Automotive

GM, US Army extreme testing hydrogen fuel cell Colorado

GM, US Army extreme testing hy...
A 2015 Chevrolet Colorado with offroad packaging similar to that which will be used in the US Army's testing
A 2015 Chevrolet Colorado with offroad packaging similar to that which will be used in the US Army's testing
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A 2015 Chevrolet Colorado with offroad packaging similar to that which will be used in the US Army's testing
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A 2015 Chevrolet Colorado with offroad packaging similar to that which will be used in the US Army's testing

General Motors and the US Army are joining forces to put hydrogen fuel cell technology to the test in extreme military environments. The project will see the Army's Tank Automotive Research, Development and Engineering Center (TARDEC) run a 12 month test on a Chevrolet Colorado pickup truck modified to run on a commercial hydrogen fuel cell and electric powertrain.

The US military has been interested in hydrogen fuel cells for some time, helping NASA to pioneer fuel cell use decades ago. Through TARDEC the ongoing research has focused on vehicle propulsion and power export. Because electric vehicles have high low-end torque output and hydrogen offers a fast-fueling, longer-distance power source that is also capable of being modular, TARDEC has a specific interest in an off-road capable truck that uses this power source.

Fuel cell vehicles are quiet and their power can be exported to equipment in the field. TARDEC says that this makes them a near-perfect option for scouts, special operators, and other specialists on the ground. Their only emission being water is another valuable resource in many environments.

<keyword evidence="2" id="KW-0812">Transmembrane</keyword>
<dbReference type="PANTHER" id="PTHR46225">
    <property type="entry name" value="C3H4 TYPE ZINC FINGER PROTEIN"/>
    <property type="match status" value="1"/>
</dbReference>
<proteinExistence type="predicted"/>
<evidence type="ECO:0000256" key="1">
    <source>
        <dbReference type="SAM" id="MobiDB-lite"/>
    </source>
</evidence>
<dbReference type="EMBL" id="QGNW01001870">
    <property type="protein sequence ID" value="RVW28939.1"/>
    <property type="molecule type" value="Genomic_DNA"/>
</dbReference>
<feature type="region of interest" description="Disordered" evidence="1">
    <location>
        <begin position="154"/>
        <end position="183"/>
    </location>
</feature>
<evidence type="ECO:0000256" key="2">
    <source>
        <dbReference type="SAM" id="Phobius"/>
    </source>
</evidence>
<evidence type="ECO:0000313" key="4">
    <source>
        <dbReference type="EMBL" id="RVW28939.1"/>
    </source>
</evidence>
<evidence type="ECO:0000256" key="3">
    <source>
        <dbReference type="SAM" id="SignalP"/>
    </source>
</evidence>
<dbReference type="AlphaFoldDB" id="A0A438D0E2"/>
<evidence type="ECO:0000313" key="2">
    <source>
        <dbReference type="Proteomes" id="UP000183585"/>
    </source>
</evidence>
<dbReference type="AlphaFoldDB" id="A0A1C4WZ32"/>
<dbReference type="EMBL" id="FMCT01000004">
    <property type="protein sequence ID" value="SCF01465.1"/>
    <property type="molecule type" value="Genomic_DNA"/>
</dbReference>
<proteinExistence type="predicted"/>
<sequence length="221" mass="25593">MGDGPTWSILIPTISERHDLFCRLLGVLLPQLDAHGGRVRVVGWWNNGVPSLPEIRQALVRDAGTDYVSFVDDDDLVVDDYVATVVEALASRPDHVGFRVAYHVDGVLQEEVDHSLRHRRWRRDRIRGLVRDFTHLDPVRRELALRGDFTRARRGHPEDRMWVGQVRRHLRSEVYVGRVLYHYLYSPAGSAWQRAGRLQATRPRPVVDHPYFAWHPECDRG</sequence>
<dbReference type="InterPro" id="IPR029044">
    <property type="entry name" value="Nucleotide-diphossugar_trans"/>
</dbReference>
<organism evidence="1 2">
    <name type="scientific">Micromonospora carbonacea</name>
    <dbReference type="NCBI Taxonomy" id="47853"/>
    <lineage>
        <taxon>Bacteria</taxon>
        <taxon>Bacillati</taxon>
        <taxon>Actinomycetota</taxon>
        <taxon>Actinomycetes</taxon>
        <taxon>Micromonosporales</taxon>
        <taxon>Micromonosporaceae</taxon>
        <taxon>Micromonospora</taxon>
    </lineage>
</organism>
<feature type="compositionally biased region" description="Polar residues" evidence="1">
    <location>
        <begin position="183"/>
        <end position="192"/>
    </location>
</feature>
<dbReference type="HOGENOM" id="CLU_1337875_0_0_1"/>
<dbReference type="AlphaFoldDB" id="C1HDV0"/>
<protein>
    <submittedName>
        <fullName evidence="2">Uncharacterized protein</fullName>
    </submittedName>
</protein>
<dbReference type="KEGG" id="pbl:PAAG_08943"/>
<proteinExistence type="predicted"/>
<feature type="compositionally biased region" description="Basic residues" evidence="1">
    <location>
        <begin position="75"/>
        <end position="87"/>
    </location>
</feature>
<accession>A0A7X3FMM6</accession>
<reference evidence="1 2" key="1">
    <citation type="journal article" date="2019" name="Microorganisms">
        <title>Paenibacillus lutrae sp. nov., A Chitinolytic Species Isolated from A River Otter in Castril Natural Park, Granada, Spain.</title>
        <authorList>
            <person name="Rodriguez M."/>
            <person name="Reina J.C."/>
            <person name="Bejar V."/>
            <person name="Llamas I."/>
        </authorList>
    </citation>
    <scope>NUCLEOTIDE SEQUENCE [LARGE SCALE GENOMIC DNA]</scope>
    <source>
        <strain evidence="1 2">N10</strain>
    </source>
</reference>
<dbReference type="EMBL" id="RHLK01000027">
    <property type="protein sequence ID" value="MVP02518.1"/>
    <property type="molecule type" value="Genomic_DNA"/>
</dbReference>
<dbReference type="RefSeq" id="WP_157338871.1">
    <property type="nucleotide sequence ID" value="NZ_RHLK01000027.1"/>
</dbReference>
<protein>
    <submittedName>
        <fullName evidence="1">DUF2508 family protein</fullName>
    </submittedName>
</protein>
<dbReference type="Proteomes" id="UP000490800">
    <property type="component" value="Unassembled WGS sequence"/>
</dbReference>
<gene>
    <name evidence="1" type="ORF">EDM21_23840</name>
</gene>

GM and TARDEC have fuel cell development facilities just 20 miles apart in Michigan and have collaborated on fuel cell projects in the past. For this project, the modified Chevrolet Colorado HFC truck will undergo extreme testing in various simulated military uses over the next twelve months. The teams at TARDEC and GM expect to learn the limits of the current fuel cell technology being used.

Source: GM

2 comments
gizmowiz
It's a pity they are not designing and testing a full Colorado EV truck. Since trucks have lots of room under the body/frame for huge batteries it should give them 300+ mile range and with high ground clearance make swapping batteries very easy and quick (like in 45 seconds or less). More importantly if their shot at--they don't risk having their hydrogen storage tanks compromised and the trucks blown up!
John Banister
There's metal hydride storage tanks that keep hydrogen stored as densely as if it was compressed and safe from explosion as it takes voltage to induce the hydrogen to exit the metal. They're heavy, but so can batteries be heavy. To get a battery truck back on the road quickly, you'd want the batteries to be swappable. One possibility might be a swappable energy compartment that could have either a battery or a fuel cell power + hydrogen storage module.
For people at home, I think extra metal hydride storage is less expensive than an extra battery to be charged while your vehicle is at work. OTOH, separating hydrogen from water is less efficient than charging a battery.